18 March 2013

IAPA warns of so-called ‘democratization’ of media in Honduras

Miami (March 18, 2013)—The Inter American Press Association (IAPA) has respectfully asked the Honduras Congress that a planned amendment of the Basic Law of the Telecommunications Industry should take into account “strictly technical and reasonable criteria and international parameters” that govern the regulation of telecommunication services.

It calls on Congress to debate a bill to amend the telecommunications law on the basis of technical and reasonable criteria

Miami (March 18, 2013)—The Inter American Press Association (IAPA) has respectfully asked the Honduras Congress that a planned amendment of the Basic Law of the Telecommunications Industry should take into account “strictly technical and reasonable criteria and international parameters” that govern the regulation of telecommunication services.

At its recent meeting in Puebla, Mexico, the IAPA regretted the political and “disciplinary” nature of the bill to amend that law, drafted by the executive branch of government. Honduras President Porfirio Lobo said that he would be sending the bill to Congress this week.

IAPA President Jaime Mantilla, editor of the Quito, Ecuador, newspaper Hoy, expressed regret that the excuse of “democratizing the media” was being used to impose “new rules of the game and could end up in disciplining and silencing criticism by independent and privately-owned media.”

Mantilla added that “true democratizing” is when an environment is created to increase competition and ownership of privately-owned and independent news media, “the opposite of what can be happening in Honduras.”

The process of the drafting of the executive branch’s legislative bill came within the framework of continual criticisms by President Lobo of the media, which he has accused of conspiracy, serving their own financial interests and damaging the people’s morale.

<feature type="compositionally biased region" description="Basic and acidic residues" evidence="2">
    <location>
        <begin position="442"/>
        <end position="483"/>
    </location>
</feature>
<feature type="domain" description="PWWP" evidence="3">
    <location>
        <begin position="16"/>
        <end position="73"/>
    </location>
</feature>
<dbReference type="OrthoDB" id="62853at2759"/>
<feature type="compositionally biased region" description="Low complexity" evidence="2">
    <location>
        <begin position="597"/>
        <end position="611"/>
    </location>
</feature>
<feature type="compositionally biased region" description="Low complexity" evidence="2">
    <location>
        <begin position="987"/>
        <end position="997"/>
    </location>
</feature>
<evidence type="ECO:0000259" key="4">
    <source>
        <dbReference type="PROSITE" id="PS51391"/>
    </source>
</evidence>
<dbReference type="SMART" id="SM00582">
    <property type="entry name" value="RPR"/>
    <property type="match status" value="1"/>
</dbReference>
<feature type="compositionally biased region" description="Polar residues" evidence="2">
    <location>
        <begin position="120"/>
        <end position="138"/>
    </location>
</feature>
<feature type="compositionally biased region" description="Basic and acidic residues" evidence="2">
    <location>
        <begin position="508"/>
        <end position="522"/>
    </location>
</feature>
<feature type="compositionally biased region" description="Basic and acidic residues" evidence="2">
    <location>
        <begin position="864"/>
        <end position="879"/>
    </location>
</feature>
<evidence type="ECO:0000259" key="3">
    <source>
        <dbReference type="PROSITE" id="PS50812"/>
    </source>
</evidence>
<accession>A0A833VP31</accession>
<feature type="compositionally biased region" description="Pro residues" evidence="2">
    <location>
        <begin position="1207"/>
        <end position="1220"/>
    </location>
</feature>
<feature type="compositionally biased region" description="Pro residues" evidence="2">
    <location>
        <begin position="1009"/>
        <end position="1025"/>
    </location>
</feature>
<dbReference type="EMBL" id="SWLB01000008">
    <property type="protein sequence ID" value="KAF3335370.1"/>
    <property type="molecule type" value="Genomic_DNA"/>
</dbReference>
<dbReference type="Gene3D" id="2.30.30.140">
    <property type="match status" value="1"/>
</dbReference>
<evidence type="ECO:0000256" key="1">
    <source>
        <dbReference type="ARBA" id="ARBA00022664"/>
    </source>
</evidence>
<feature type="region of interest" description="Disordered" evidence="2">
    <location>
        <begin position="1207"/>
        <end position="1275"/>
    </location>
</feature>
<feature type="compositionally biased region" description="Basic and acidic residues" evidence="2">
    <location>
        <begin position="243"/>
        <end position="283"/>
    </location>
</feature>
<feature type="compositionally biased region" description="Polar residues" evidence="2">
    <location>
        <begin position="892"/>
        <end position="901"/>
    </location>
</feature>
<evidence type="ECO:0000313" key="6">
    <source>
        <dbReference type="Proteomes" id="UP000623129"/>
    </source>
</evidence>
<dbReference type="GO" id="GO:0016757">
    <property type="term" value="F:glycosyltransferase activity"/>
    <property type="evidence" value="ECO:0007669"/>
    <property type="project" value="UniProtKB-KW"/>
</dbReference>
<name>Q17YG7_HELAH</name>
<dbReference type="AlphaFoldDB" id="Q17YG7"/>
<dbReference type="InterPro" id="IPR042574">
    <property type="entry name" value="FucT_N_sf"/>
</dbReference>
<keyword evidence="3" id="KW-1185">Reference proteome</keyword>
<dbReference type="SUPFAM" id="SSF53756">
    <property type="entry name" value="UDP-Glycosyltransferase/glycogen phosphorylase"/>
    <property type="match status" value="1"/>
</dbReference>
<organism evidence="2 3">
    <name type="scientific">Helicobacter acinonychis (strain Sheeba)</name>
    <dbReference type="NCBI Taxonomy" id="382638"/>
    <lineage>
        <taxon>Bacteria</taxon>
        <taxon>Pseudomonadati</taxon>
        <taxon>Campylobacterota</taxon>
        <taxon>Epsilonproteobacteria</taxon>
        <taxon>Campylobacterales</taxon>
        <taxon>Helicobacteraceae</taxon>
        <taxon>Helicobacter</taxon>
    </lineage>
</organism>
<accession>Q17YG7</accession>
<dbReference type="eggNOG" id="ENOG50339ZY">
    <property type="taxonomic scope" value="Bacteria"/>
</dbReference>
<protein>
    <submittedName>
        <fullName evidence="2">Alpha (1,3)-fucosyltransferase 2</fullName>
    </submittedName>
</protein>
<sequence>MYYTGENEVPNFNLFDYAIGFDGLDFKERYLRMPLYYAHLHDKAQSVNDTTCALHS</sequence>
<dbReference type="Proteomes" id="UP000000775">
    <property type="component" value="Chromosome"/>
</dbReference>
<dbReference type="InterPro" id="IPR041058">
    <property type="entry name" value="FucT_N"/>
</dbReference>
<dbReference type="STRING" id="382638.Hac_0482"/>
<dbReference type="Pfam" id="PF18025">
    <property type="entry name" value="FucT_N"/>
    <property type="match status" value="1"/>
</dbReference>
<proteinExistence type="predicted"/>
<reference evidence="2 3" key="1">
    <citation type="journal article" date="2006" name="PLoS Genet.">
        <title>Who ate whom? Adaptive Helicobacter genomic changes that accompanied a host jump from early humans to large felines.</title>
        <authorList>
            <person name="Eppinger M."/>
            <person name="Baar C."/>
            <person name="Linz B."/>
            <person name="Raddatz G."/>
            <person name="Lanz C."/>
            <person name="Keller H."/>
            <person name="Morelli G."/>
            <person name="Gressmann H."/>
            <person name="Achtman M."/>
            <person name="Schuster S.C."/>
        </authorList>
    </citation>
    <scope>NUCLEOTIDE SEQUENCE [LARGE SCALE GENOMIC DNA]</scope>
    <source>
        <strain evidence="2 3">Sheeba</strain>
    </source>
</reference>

Claudio Paolillo, chairman of the IAPA’s Committee on Freedom of the Press and Information, said that “democratizing the media” was the justification used by many governments in this last decade – those of Argentina, Ecuador, Nicaragua and Venezuela, among other countries – to impose tight controls over independent media and to allow the birth of state monopolies of news media which distort democracy. Among other things the new law would create a “Content Regulatory Commission” which would have a direct influence on the media’s editorial stances. It would prohibit the shareholders of a telecommunications company from participating in other businesses, while it would distribute 33% of frequencies in the public sector, 33% in the private sector and 33% to “community” radio stations. It would set competition rules through a regulatory agency which would give no guarantee of transparency to ensure an adequate distribution of frequencies and supervision unconnected to political influence. The bill would also set absolutely excessive penalties for those breaking the law or its rules, including those that enable confiscation of property, equipment, networks and other assets of companies in the telecommunications sector. It would lay down prior conditions on “accuracy,” “timeliness” and “impartiality,” which would in effect put in place prior censorship. It would also set rules that would violate treaties concerning investment guarantees, international commerce and free trade. At its membership meeting in Puebla the IAPA decided to send a mission to Honduras to observe this planned amendment’s process and to discuss with members of Congress other problems for freedom of expression, especially     violence against journalists and still unpunished crimes. Following is the text of the official IAPA resolution on Honduras that was sent to the Central American country’s Congress: WHEREAS The government is now promoting a reform of the Basic Law of the Telecommunications Industry which violates constitutional provisions and universally accepted principles of freedom of expression and human rights, such as that expressed in article 13 of the American Convention on Human Rights, which prohibits prior censorship and restriction of free expression by indirect means, such as the abuse of official control of the radio frequency spectrum; WHEREAS The rules proposed are totally removed from international standards for telecommunications, by establishing arbitrary sanctions, market quotas not based on reasonable criteria, and a regulatory agency that lacks independence and which enjoys great discretion to adjudicate and revoke licenses, as well as for the imposition of sanctions, thus enabling indirect editorial control; WHEREAS Said bill of law contains additional discriminatory provisions against persons who are shareholders in communications media by limiting their corporate participation in companies in other industries; WHEREAS Said reforms are being promoted in the midst of serious questioning of independent media houses by government officials who blame them for the high levels of insecurity that the country is experiencing; WHEREAS Due to the difficult situation that Honduras is going through, the IAPA has been asked to send an international mission to that country. WHEREAS The content of the bill clearly violates principles 1, 2, 5, 7, and 9 of the Declaration of Chapultepec THE MID-YEAR MEETING OF THE IAPA RESOLVES To demand that the Legislature, when considering the bill of law, comply without restriction to universally recognized principles of freedom of expression, particularly those contained in the American Convention on Human Rights, and that it base its decision on strictly technical and reasonable criteria, and in accordance with international parameters that govern the regulation of telecommunications services; To solicit corresponding international spheres of influence so that competent entities may keep watch so that the fundamental principles that the bill violates can be preserved, in particular those tied to freedom of expression and other fundamental guarantees; To express its concern for the negative consequences that the bill, if approved, will have on freedom of expression, diversity, and the sustainability of the media active in the country, particularly due to a lack of a technical regulating authority that is independent and protected from political or any other type of influence; To alert the American and world business communities to the corporate restrictions that discriminate against those who hold shares in communications media companies and other provisions that contradict bilateral and multilateral treaties that guarantee investments and free trade; To demand that the government immediately cease its disqualification of , and stigmatization against, communications media, journalists, and other persons or groups who exercise their right to free expression and dissemination of thought. To deploy an international IAPA mission to Honduras as a continuation of the Association’s visit to Mexico to analyze issues that affect freedom of press in that country. The IAPA is a not-for-profit organization dedicated to the defense and promotion of freedom of the press and of expression in the Americas. It is made up of more than 1,300 print publications from throughout the Western Hemisphere and is based in Miami, Florida. For more information please go to http://www.sipiapa.org.